5 of this in 2001 is 5.5%. Venture capitalists are important at the start-up stage of a company (although there is entrepreneurship that is not financed by venture capitalists). Many stocks are owned instead by pension funds and by other companies. 3. Capital gains tax reductions also reward investors for having taken risks in the past. This tax reduction for risks taken in the past does not encourage future or current risk-taking. (Of course to have a policy that rewards risk-taking in the future, it is necessary also to reward past risk-taking). Marginal and inframarginal effects of tax incentives: Marginal effect is the new behavior encouraged by a tax incentive. Inframarginal effect is behavior that would have taken place anyway but is rewarded by the tax incentives. With taxpreferred capital gains, the government both subsidizes investments that would have been made anyway and encourages new investment today. But there is another inframarginal effect: The government subsidizes investments that were made in the past. This has a large revenue cost to the government. Evidence on taxation and capital gains The two main arguments for lowering capital gains taxation are unlocking past gains and encouraging entrepreneurship. But lowering the rate on all capital gains including those on past investments is a costly (to the government) way to encourage entrepreneurship, compared to cutting the rate only on investments from today on. So the main argument for cutting the tax rate on both previously earned and future capital gains is that the lower tax leads to more asset sales when they are productive. If there is a large unlocking effect, so that a lower capital gains tax causes people to sell assets when it is productive to do so, rather than waiting for the PDV of tax payments to fall, than a reduction in the capital gains tax could raise revenues. A smaller tax rate would be applied to a larger tax base. In that case, the government might be on the wrong side of the Laffer curve for capital gains taxes. But if reductions on capital gains don t affect asset sales or only their timing from one year to the next, then a reduction in capital gains tax could cause the government to lose revenue. Evidence: capital gains realizations over time. Spikes in realization in 1986 and A large relative increase in capital gains taxation was announced for 1987; the announcement was made in So people sold their assets before the tax increase took place. By 1987, realizations had returned to their pre-1986 level. The peak in 200 was due to a stock-market boom. Burman and Randolph (1994) estimate that almost all responses of capital gains realizations to taxation are transitory - a lower tax rate does not lead to much of an increase in the rate of capital gains realizations. The long-run elasticity of capital gains with respect to tax rate is only This implies that we are on correct side of Laffer curve for capital gains taxation. 5

6 Some of the additional revenue raised from lower capital gains taxes only replaces other revenue that could be obtained. Many high-income workers can choose whether to be paid in cash wages or stock. When capital gains taxes are lower, they tend to choose more stock. This reduces cash wages, which can be taxed at an effectively higher rate. Arguments against tax preferences for capital gains 1. Capital income goes primarily to richest taxpayers in US. In 2000, 90% of capital gains went to richest 15% of income tax filers. Reductions in capital gains taxes mainly benefit the richest taxpayers. 2. Lower tax rates on capital gains violates Haig-Simons principle. Taxation shouldn t favor one economic choice over another unless there is an equity or efficiency reason for doing so. Taxing capital gains at a lower rate than interest earned tend to make people invest in more stocks and less bonds. But investment is more efficient when investments are chosen based on their value to the investor not because of a tax wedge. Section 23.3 Transfer taxation Transfer tax is on assets passed from one individual to another (usually parent to children). Two forms: A gift tax, paid when a gift worth more than $12,000 in a single year is given. The tax is due the year the gift is made. The gifts given are added up over a lifetime. Tax is actually paid at death. When a person dies, assets passed on to heirs are taxed by the estate tax. Gift and estate tax fall under the same tax schedule. Total estate consists of assets left behind plus total of gifts given over lifetime. For 2006 through 2008 the estate tax exempted the first $2 million of gifts and estate from taxation. For amounts above that rates range from 15 to 45%. Estate tax is scheduled to disappear in 2010, reappear in In other countries 26 of 30 OECD countries had some kind of transfer taxation in Thirteen OECD nations collect a wealth tax each year on holdings of assets. The US doesn t have this. Average OECD nation raises 0.89% of revenues from wealth and transfer taxes; US raises 1.01% revenue from transfer taxes. Arguments for the estate tax 1. It is a progressive way to raise revenue. In 2006 only wealthiest 0.27 percent of estates estimated to pay the estate tax. In 2003 average effective tax rate was only 19% among those paying the tax. Yet in 2004, $21.5 billion in revenue raised by estate tax. Also as heirs tend to have similar income and assets to parents, this is not affected by considering the burden to be on the heir (Gale 6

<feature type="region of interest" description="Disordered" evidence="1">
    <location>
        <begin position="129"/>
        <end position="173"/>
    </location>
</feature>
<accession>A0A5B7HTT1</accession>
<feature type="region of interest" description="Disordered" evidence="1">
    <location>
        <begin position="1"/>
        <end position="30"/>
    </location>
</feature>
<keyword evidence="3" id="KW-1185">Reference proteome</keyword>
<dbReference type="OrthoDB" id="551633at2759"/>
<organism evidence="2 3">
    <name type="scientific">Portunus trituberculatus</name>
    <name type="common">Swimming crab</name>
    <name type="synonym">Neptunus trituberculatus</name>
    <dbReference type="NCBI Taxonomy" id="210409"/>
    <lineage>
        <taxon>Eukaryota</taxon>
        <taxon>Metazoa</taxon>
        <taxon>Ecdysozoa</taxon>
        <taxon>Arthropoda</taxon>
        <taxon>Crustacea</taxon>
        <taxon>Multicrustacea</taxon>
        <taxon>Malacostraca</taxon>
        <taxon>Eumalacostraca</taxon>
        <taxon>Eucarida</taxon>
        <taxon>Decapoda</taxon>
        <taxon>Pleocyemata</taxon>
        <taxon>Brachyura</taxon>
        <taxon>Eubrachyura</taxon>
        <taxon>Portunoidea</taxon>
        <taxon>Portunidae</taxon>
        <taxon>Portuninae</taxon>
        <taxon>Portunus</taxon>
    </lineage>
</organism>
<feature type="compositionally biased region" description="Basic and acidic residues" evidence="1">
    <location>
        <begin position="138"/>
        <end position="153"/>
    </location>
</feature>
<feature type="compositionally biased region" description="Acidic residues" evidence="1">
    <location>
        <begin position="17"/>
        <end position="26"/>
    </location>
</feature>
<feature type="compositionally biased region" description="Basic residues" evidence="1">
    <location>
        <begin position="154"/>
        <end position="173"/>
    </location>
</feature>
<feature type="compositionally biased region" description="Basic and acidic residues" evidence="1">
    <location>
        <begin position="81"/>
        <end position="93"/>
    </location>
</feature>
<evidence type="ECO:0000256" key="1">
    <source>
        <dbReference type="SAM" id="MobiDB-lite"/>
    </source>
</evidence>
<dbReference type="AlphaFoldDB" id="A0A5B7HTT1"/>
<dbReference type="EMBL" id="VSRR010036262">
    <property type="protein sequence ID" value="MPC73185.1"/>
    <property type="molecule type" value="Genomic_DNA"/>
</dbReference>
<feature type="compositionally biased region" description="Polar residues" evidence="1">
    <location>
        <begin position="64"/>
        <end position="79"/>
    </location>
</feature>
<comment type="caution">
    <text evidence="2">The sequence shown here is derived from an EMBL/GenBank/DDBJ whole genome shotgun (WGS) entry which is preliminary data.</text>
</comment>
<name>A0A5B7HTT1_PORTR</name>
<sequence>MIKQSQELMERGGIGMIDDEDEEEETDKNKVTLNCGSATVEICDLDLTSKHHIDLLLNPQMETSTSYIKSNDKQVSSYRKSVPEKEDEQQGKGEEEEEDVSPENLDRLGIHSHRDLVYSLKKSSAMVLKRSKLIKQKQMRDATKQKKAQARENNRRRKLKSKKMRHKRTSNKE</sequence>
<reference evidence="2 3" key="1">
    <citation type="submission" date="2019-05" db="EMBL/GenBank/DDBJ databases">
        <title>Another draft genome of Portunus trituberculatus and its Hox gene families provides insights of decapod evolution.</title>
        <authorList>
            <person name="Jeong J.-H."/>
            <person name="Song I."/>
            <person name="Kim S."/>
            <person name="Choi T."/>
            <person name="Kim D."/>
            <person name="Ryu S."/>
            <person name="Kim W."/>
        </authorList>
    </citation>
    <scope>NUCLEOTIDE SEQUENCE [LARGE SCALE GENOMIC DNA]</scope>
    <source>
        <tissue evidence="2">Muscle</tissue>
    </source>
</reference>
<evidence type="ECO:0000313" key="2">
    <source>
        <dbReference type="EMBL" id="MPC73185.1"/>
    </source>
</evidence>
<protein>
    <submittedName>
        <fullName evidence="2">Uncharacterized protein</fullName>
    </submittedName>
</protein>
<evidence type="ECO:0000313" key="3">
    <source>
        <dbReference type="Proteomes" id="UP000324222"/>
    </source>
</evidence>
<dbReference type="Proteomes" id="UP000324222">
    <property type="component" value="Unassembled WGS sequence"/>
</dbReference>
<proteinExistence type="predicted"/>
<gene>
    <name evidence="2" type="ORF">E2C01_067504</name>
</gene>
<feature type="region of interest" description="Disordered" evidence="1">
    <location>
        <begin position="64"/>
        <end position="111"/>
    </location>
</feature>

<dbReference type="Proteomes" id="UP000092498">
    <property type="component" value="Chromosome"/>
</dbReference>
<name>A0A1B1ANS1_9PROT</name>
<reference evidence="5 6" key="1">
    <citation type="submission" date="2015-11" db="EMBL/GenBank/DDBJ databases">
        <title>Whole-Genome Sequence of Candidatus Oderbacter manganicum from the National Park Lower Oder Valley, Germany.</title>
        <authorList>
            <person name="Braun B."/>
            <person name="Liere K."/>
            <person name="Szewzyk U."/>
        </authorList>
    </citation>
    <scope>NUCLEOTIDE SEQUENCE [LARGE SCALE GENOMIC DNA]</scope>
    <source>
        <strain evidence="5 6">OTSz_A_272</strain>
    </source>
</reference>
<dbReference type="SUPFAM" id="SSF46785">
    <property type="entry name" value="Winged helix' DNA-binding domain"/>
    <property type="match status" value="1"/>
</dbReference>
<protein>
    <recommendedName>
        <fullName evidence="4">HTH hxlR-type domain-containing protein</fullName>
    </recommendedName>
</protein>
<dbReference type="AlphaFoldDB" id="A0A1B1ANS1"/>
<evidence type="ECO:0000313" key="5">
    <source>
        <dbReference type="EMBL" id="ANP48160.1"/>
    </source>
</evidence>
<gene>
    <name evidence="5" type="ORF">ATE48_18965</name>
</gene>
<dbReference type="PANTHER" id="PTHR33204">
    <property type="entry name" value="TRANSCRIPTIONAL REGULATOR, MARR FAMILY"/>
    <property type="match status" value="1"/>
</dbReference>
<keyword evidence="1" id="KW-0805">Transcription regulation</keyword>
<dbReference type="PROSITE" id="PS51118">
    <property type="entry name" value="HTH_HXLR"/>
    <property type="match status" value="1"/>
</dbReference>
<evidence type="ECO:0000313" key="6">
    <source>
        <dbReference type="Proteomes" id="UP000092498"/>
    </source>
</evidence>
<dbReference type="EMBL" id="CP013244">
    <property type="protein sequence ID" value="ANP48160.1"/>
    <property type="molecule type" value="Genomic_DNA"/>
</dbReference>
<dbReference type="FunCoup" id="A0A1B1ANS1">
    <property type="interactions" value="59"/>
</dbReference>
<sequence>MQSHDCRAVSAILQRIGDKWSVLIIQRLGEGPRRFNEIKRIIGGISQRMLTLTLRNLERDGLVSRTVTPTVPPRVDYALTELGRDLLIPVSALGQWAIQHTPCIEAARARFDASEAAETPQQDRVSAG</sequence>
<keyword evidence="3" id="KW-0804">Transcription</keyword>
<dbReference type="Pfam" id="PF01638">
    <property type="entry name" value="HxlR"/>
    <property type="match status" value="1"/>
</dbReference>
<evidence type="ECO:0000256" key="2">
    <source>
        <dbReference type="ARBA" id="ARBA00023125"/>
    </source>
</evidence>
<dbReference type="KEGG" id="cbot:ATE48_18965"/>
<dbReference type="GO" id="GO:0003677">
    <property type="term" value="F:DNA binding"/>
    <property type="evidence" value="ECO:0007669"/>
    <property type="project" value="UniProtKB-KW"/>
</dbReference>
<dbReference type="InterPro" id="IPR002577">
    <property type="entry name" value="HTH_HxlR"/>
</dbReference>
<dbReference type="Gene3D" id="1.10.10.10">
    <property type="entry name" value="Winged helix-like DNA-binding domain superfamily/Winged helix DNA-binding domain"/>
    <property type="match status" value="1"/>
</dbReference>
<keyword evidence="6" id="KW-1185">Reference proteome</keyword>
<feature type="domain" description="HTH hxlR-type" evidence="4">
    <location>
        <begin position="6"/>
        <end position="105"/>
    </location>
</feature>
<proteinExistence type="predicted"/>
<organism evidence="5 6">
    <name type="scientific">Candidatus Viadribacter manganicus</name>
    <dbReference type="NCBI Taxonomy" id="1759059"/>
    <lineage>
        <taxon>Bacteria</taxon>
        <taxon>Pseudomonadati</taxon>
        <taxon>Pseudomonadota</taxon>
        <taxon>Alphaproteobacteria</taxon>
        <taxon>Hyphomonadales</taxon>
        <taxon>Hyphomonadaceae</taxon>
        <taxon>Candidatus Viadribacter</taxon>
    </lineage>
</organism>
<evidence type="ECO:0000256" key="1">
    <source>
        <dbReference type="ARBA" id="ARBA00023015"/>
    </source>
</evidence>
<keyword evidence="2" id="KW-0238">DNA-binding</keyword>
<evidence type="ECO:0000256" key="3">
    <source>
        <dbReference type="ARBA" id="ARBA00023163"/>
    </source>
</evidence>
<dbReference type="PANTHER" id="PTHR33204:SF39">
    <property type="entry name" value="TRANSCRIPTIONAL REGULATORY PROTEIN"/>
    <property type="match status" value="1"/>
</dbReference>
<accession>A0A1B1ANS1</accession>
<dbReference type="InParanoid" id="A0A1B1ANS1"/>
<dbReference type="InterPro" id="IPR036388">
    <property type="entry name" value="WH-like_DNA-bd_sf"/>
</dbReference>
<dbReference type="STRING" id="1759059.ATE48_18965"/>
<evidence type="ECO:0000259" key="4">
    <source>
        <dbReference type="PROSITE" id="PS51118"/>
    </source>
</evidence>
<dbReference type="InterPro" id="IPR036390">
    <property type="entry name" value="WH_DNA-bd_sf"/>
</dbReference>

7 and Slemrod 2001a). 2. Taxes on wealth needed to avoid too much concentration of wealth and thus power, among wealthy families. Piketty and Saez (2006) found that in nations with progressive tax systems for both capital income and wealth, there is a reduction in share of incomes controlled by very top income earners. 3. Beneficial to children of the rich to have to work more and not inherit as much. Arguments against estate tax 1. Double taxation - taxed on income when it is earned and as wealth when it is inherited. Efficiency argument - being taxed heavily on estate may reduce incentives to save for children. Problems with this argument: double taxation is a feature of the tax system. For example, we are taxed on income and then taxed again when we buy something with that income. Double taxation doesn t necessarily reduce savings. The substitution effect would cause one to save less if the returns to saving are less. But one could choose to save more if one cares about what is left behind to children. Capital gains income may be taxed only once, through the estate tax. If a person leaves their capital assets to their children there is no tax on the accrued capital gains because the basis of the asset is stepped up when it is transferred. Without the estate tax income from capital gains might not be taxed at all. 2. To afford the tax an heir may be forced to sell the asset. 3. Taxpayers can avoid paying the tax. Parents set up trusts for their children. A parent gives a trustee control of assets on the condition that they be used to benefit the children. The funds in the trust are never taxed. 7